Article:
OSHA’s heat rule is out…

OSHA’s long-awaited proposed heat rule is out.

There are two heat index thresholds – one at 80 and 90 degrees F based on temperatures in the shade (as we all know it can be a LOT hotter in direct sunlight.)

At 80F, employers would be required to:

  • provide drinking water,
  • provide break areas that workers can use as needed, and
  • have a plan for new and returning workers to adjust to the heat by gradually increasing their workload.

At 90F employers would have to:

  • monitor workers for signs of heat illness,
  • provide mandatory 15 minute rest breaks every 2 hours,
  • check on people working alone ever few hours, and
  • issue a hazard alert warning worker to stay hydrated.

Workers in “sedentary” jobs, those working inside where temps are kept below 80F, emergency response workers and remote employees are exempt, as are public employees including school workers.

From Bloomberg Law:

Once published in the Federal Register, the proposal will go through a public comment period and further White House review before it’s finalized—a process that could continue into 2025.

The timing is fortuitous…at least 45 million of us will be living with temps at or above 100 degrees F this week…including thousands of workers in California’s Central Valley and eastern Louisiana.

The EPA will release a report today indicating the heat wave season is a month and a half longer today than it was in the 1960s, and the average heat wave is a third longer.

What does this mean for you?

Very much needed…more workers are dying of heat-related causes than ever; human-caused climate change is speeding up; and injury totals climb along with temperatures.





Medicare’s future – Private insurance.

Under a new Trump Administration, Medicare will be privatized, with “Medicare Advantage the default enrollment option” for seniors.

This despite the myriad and well-documented problems with Medicare Advantage

from Commonwealth Fund

From a Medicare Advantage member:

“I have very little control over my actual medical care,” he says, adding that he now advises friends not to sign up for the private plans. “I think that people are not understanding what Medicare Advantage is all about.”

What’s worse is the member – Richard Timmins – may well not be able to switch back to regular Medicare with a supplemental policy (Medigap) that includes most healthcare providers and covers deductibles and other expenses.

Only four states — Connecticut, Maine, Massachusetts and New York — prohibit insurers from denying a Medigap policy if the enrollee has preexisting conditions such as diabetes or heart disease.

Traditional Medicare – managed by the Centers for Medicare and Medicaid Services – allows access to pretty much any physician, therapist, hospital or facility.

What does this mean for you?

Handing Medicare over to private insurers limits choice, access, and patient control over their healthcare. 



A beautiful Friday morning here in New York’s Finger Lakes…here’s the good news from this week.

First, the Supreme Court rejected the Purdue Pharma opioid settlement agreement – thereby allowing victims to pursue legal action against the Sackler family. As one who’s been deeply involved in the opioid disaster for a decade and half, I have somewhat mixed feelings about this – but have to support the Court’s decision.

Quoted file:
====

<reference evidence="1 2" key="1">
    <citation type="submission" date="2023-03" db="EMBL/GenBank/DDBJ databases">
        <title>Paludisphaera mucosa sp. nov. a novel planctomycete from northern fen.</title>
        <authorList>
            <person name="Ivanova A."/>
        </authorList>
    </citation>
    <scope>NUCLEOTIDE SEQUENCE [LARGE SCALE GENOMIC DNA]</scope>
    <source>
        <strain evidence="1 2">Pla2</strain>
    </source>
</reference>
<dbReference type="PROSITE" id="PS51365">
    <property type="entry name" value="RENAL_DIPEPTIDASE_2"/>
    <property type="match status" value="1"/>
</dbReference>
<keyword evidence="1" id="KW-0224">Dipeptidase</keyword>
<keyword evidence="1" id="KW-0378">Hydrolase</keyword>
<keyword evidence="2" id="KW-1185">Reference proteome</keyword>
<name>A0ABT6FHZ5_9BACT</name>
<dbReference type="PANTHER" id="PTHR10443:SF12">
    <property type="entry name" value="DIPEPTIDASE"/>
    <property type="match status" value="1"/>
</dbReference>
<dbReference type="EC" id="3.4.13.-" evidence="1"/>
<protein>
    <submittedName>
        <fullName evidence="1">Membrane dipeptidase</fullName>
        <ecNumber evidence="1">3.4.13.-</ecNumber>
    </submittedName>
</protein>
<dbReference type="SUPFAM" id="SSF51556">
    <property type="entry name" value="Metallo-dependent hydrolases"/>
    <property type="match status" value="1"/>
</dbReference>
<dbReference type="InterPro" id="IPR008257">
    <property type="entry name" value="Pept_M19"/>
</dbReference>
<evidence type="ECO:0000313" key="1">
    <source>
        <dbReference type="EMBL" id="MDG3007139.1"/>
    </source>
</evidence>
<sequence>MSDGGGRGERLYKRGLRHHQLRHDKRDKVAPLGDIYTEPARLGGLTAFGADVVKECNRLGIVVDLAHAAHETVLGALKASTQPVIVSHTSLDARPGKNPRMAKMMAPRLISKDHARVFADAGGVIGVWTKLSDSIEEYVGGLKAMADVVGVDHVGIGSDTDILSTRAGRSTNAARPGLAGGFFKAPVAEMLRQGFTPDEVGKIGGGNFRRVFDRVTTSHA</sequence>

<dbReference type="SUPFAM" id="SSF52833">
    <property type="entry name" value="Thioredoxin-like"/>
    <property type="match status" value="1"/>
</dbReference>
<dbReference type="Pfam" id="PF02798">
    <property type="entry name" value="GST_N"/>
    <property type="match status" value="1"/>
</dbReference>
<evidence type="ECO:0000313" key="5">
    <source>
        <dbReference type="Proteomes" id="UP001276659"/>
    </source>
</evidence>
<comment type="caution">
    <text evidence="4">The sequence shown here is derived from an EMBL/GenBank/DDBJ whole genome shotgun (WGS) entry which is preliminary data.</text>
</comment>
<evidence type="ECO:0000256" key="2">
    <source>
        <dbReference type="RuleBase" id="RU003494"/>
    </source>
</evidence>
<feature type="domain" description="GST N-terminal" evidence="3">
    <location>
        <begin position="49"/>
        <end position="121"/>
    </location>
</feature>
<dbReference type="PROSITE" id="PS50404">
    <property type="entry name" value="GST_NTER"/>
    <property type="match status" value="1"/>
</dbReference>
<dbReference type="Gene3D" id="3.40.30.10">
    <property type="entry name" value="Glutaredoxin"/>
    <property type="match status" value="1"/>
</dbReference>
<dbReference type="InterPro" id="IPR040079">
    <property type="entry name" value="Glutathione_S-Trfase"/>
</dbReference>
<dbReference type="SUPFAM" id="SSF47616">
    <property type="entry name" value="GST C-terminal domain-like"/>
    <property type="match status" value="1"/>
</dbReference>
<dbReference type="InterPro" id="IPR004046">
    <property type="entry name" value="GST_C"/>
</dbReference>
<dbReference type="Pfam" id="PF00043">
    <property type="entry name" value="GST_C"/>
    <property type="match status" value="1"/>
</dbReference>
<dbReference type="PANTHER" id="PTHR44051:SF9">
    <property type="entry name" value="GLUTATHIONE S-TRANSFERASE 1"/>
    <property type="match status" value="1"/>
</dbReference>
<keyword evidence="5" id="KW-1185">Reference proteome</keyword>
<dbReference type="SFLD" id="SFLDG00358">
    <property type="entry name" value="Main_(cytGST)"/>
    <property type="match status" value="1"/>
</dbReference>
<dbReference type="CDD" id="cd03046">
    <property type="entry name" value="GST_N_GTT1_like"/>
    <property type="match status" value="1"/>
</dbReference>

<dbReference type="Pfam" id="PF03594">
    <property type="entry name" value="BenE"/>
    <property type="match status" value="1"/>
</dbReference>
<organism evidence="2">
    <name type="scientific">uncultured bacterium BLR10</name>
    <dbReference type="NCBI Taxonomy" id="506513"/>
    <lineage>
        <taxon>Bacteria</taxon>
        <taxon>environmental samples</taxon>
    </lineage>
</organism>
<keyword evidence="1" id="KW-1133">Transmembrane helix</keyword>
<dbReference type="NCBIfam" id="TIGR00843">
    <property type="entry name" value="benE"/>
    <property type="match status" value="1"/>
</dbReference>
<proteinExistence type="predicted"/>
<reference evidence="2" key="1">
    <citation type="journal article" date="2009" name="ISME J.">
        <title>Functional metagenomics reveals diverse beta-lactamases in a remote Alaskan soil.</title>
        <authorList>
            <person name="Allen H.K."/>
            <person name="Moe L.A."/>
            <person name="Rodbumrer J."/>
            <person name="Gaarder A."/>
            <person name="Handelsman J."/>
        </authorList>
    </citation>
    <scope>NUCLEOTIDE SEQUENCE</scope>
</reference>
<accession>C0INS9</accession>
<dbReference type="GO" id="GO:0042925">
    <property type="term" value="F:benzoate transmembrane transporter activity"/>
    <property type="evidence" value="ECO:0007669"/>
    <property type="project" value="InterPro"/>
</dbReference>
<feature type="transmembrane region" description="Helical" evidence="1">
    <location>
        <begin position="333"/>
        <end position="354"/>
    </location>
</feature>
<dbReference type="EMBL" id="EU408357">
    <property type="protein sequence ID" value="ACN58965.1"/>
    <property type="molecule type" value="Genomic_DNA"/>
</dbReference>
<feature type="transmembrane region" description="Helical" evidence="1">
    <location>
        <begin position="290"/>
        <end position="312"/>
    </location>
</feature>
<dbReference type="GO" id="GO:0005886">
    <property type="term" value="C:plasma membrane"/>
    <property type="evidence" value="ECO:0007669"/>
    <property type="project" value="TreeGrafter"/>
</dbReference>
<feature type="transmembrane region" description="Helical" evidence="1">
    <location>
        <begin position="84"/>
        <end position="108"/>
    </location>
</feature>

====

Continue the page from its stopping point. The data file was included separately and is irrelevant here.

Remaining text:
The settlement would have shielded the Sackler family – many of whom were top execs and owners of Purdue – from personal liability.

It’s not hyperbole to say the Sacklers were directly responsible for the deaths of tens of thousands of daughters, sons, moms and dads, husbands and wives, friends and neighbors.  The settlement would have allowed these killers to keep some of their billions while avoiding any potential criminal or civil liability.

The downside is the settlement would have provided hundreds of millions of dollars for treatment and recovery services for addicts…losing those dollars is a tragedy.

That said, its very likely the Sacklers and Purdue will still have to provide funds to victims…and some of the Sacklers will now face civil – and potentially criminal – prosecution.

Lower drug costs

From CNBC:

  • The Biden administration  will impose inflation penalties on 64 prescription drugs, lowering costs for certain older Americans enrolled in Medicare.
  • A provision of Biden’s Inflation Reduction Act requires drugmakers to pay rebates to Medicare if they hike the price of a medication faster than the rate of inflation.


The economy grew by 3.1% YoY last year…a really solid result!

What does this mean for you?

Sacklers don’t avoid prosecution and liability, drug costs will drop, and the economy is pretty darn solid. 

Reminder – switching to Substack shortly – this may look differently in your email!


Opioid reduction in work comp and the impact on patients and prescribers

A just-published research study examined the impact of reductions in opioids on workers’ comp patients and prescribers in Ohio and Washington.

(our research which includes payers’ opioid spend is here)

Key takeaways:

  • Providers reported more limited and cautious prescribing than in the past
  • Both patients and providers reported collaborative pain-management relationships and satisfactory pain control for patients.
  • Despite the fears articulated by pharmaceutical companies and patient advocates, opioid review programs have not generally resulted in:
    • unmanaged pain or reduced function in patients,
    • anger or resistance from patients or providers, or
    • damage to patient–provider relationships or clinical autonomy.
  • Other insurance providers with broad physician networks may want to consider similar quality-improvement efforts to support safe opioid prescribing.

From Milbank Quarterly:

The data analyzed in this study were a subset of data collected within a larger parent project—a comparative effectiveness study of the WC agency ORPs [opioid reduction programs] implemented in WA and OH.